A total of 260 subjects of both genders and across a wide range of ages, recruited from the employees of Centro Cardiologico Monzino (Milan, Italy) and their relatives, were prospectively studied. The study design aimed to include 15 to 20 normal subjects for each gender and age decile from 20 to 80 years. Exclusion criteria were poor echocardiographic image quality, obesity (body mass index ≥ 28 kg/m 2 ), hypertension, diabetes mellitus, anemia, endocrinal dysfunction, and previous cardiovascular diseases. Moreover, 2D echocardiographic examinations were performed in all subjects to exclude any subclinical structural cardiac abnormalities. Subjects with trivial mitral regurgitation were included. The protocol was approved by the institutional review board, and informed consent was obtained from all participants.
All echocardiographic exams were performed using an iE33 system (Philips Medical Systems, Andover, MA) using the S5-1 sector-array probe. Complete standard M-mode and 2D echocardiographic examinations were performed according to clinical laboratory practice. From the 4-chamber apical view, the M-mode cursor was positioned at the junction of the tricuspid valve plane with the RV free wall to evaluate tricuspid annular plane systolic excursion (TAPSE), defined as the difference in the displacement of the RV base from end-diastole to end-systole and used as an index of RV function.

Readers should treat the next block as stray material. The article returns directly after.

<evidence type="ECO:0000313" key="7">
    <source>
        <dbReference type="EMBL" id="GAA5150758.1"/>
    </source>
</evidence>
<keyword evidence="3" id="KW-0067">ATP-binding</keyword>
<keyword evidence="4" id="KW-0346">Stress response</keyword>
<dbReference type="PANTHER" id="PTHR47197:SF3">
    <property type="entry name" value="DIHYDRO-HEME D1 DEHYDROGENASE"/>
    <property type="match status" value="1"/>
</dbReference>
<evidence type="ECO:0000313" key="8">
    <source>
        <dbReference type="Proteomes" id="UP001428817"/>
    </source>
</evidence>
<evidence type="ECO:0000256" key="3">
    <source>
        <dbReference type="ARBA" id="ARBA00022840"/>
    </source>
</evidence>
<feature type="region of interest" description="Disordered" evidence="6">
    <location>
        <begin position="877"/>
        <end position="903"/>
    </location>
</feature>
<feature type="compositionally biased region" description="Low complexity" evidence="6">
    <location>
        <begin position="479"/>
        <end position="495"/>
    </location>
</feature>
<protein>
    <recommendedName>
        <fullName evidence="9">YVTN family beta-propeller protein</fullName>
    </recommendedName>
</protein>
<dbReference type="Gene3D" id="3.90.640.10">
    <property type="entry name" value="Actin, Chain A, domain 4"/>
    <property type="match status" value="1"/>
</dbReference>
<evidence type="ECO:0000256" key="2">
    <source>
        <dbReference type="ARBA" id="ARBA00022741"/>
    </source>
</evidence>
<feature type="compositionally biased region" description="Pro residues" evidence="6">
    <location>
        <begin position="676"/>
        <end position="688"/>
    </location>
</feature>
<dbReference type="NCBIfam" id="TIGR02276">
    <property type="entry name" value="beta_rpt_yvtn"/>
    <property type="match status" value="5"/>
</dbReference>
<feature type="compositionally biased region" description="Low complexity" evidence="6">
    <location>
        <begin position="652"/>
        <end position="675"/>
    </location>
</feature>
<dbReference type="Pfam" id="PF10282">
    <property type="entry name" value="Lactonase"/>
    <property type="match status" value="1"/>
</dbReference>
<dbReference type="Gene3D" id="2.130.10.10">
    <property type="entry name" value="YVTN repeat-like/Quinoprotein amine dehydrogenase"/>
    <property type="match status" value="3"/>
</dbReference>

Systolic artery pulmonary pressure was obtained using the noninvasive Doppler echocardiographic method from the systolic RV–right atrial gradient calculated from the peak velocity of systolic transtricuspid regurgitant flow signal using the modified Bernoulli equation and right atrial pressure derived by means of the inferior vena cava collapsibility index measured in the subcostal view.
Real-Time 3DTTE Imaging
Real-time 3DTTE imaging was performed at the end of the 2D examination using the same ultrasound unit and the X3-1 matrix-array probe, imaging with temporal resolution ranging from 26 to 37 frames/s. Two consecutive acquisitions were obtained (gathered over 7 consecutive cardiac cycles) for each of the 2 ventricles in full-volume mode from the 4-chamber apical view adapted to improve the visualization of the RV and LV cavities, respectively. The volumetric data sets were digitally stored and then transferred into a workstation for offline postprocessing analysis and 3D reconstruction.
Quantification of RV Volumes and Function